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Dinah Maria Mulock (1826 – 1887)


English novelist and poet.
Dinah Maria Mulock
To have loved and lost, either by that total disenchantment which leaves compassion as the sole substitute for love which can exist no more, or by the slow torment which is obliged to let go day by day all that constitutes the diviner part of love namely, reverence, belief, and trust, yet clings desperately to the only thing left it, a long-suffering apologetic tenderness this lot is probably the hardest any woman can have to bear.
Mulock quotes
Do your neighbour good by all means in your power, moral as well as physical by kindness, by patience, by unflinching resistance against every outward evil by the silent preaching of your own contrary life. But if the only good you can do him is by talking at him, or about him nay, even to him, if it be in a self-satisfied, super-virtuous style such as I earnestly hope the present writer is not doing you had much better leave him alone.
Mulock
A finished life a life which has made the best of all the materials granted to it, and through which, be its web dark or bright, its pattern clear or clouded, can now be traced plainly the hand of the Great Designer; surely this is worth living for? And though at its end it may be somewhat lonely; though a servant's and not a daughter's arm may guide the failing step; though most likely it will be strangers only who come about the dying bed, close the eyes that no husband ever kissed, and draw the shroud kindly over the poor withered breast where no child's head has ever lain; still, such a life is not to be pitied, for it is a completed life. It has fulfilled its appointed course, and returns to the Giver of all breath, pure as He gave it. Nor will He forget it when He counteth up His jewels.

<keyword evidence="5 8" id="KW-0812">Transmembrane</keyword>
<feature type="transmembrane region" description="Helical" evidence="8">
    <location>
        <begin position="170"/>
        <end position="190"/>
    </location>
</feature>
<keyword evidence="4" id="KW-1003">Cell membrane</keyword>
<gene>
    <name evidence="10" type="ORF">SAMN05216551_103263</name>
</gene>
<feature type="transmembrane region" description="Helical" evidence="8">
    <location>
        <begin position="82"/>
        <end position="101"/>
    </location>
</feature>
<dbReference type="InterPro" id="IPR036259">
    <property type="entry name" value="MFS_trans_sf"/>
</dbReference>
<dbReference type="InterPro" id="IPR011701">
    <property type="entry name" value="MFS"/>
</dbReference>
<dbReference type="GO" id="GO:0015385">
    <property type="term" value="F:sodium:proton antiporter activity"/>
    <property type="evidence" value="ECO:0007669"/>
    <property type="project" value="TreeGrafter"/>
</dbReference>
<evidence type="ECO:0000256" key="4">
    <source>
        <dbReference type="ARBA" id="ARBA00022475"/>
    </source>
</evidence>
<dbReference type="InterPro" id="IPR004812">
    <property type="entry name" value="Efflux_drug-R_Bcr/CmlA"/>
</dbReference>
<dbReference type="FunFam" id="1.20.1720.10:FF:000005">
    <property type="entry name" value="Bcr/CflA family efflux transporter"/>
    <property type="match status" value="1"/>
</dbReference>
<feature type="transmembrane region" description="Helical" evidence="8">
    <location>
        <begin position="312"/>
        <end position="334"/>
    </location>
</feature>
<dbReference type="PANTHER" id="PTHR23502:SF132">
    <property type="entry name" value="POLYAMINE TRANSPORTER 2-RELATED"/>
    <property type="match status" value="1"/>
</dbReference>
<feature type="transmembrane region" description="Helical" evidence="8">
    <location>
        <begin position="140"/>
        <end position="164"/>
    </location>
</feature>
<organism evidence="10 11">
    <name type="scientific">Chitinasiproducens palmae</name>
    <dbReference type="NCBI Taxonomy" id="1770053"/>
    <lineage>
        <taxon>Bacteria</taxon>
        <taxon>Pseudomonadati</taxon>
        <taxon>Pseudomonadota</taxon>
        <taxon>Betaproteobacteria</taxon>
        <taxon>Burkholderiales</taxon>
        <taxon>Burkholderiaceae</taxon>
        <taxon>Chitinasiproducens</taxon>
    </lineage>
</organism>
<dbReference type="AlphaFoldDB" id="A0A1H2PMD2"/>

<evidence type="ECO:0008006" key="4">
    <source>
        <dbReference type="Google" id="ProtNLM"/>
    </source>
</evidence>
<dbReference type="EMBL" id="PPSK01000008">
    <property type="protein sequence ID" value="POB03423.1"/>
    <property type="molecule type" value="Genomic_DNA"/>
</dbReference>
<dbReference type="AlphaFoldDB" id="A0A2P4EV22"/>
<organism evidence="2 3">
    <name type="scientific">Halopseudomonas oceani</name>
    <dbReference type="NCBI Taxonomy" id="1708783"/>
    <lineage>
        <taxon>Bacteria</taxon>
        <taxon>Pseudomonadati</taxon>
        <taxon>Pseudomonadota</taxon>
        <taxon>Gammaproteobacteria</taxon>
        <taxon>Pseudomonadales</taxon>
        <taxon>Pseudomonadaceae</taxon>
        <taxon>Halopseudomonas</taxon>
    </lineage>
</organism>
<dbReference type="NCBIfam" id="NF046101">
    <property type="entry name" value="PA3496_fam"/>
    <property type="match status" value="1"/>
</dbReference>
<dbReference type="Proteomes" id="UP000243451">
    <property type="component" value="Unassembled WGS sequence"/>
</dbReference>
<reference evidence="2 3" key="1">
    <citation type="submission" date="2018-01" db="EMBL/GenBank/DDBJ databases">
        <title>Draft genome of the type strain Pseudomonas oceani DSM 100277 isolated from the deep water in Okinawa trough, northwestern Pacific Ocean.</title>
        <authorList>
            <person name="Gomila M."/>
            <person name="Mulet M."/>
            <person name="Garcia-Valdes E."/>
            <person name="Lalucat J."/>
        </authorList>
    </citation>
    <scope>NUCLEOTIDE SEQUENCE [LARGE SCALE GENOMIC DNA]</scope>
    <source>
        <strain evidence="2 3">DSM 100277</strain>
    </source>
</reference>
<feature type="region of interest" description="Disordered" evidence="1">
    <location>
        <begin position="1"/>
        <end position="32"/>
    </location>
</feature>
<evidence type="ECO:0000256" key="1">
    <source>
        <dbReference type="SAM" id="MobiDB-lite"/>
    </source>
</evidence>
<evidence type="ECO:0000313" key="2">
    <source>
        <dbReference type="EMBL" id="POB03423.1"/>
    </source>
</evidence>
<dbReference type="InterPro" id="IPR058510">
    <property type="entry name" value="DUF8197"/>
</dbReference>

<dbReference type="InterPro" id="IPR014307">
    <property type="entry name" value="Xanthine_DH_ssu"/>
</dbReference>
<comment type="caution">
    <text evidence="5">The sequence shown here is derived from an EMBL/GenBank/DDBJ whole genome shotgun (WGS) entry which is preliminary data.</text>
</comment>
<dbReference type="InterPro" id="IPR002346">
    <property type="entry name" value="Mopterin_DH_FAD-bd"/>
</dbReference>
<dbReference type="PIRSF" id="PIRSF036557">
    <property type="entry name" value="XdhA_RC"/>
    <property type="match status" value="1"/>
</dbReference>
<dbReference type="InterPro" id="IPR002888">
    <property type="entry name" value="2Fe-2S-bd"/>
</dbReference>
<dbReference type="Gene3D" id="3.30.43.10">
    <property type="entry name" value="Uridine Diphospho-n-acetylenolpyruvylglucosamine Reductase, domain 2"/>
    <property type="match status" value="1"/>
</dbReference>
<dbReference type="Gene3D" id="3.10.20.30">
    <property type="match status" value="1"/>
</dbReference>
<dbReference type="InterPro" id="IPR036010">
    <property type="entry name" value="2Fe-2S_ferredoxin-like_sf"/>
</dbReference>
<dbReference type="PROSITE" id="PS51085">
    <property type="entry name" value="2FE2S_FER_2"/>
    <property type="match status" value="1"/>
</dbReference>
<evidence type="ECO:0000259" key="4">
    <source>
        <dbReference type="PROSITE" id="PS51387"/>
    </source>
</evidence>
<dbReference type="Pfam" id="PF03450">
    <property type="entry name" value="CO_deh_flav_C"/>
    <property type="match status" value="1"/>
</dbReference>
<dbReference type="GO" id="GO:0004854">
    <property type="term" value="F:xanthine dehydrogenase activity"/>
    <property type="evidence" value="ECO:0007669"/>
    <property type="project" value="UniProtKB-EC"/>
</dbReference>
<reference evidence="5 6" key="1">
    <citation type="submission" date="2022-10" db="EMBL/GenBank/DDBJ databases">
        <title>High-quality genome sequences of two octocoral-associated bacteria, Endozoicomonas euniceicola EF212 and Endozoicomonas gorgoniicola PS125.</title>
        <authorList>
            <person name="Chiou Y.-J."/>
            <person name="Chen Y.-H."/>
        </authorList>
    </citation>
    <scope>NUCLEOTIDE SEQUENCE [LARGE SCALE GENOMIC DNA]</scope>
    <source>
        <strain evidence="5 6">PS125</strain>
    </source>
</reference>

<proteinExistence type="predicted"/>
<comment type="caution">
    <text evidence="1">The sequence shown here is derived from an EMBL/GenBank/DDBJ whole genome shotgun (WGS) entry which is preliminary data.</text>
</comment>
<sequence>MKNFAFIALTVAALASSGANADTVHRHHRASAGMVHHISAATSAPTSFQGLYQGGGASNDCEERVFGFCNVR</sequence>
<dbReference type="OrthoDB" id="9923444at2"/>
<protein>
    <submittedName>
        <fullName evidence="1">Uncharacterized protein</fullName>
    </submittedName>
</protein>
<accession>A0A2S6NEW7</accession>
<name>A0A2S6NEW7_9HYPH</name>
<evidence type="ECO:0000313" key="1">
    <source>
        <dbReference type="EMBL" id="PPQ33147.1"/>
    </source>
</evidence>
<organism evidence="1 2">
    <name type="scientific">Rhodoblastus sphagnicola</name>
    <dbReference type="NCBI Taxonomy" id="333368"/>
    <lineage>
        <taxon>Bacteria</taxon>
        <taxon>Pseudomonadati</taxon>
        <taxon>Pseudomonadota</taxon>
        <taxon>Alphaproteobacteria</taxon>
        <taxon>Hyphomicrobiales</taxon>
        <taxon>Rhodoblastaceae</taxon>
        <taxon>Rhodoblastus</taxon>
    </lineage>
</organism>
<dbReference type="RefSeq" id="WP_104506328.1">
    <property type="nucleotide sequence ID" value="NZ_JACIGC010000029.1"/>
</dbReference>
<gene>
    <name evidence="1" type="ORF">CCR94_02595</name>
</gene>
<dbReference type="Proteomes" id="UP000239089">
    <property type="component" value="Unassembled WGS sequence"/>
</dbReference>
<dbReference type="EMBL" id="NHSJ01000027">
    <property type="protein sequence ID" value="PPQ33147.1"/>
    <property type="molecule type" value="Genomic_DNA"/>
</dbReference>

Mulock Dinah Maria quotes
The irrevocable Hand
That opes the year's fair gate, doth ope and shut
The portals of our earthly destinies;
We walk through blindfold, and the noiseless doors
Close after us, for ever.
Mulock Dinah Maria
This, this is Thou. No idle painter's dream
Of aureoled, imaginary Christ,
Laden with attributes that make not God;
But Jesus, son of Mary; lowly, wise,
Obedient, subject unto parents, mild,
Meek as the meek that shall inherit earth,
Pure as the pure in heart that shall see God.
Dinah Maria Mulock quotes
What on earth should we do if we had no matches to make, or mar; no "unfortunate attachments" to shake our heads over; no flirtations to speculate about and comment upon with knowing smiles; no engagements "on" or "off" to speak our minds about, nosing out every little circumstance, and ferreting out our game to their very hole, as if all their affairs, their hopes, trials, faults, or wrongs, were being transacted for our own private and peculiar entertainment! Of all forms of gossip I speak of mere gossip, as distinguished from the carrion-crow and dunghill-fly system of scandal-mongering this tittle-tattle about love-affairs is the most general, the most odious, and the most dangerous.
Every one of us must have known within our own experience many an instance of dawning loves checked, unhappy loves made cruelly public, happy loves embittered, warm, honest loves turned cold, by this horrible system of gossiping about young or unmarried people...
Dinah Maria Mulock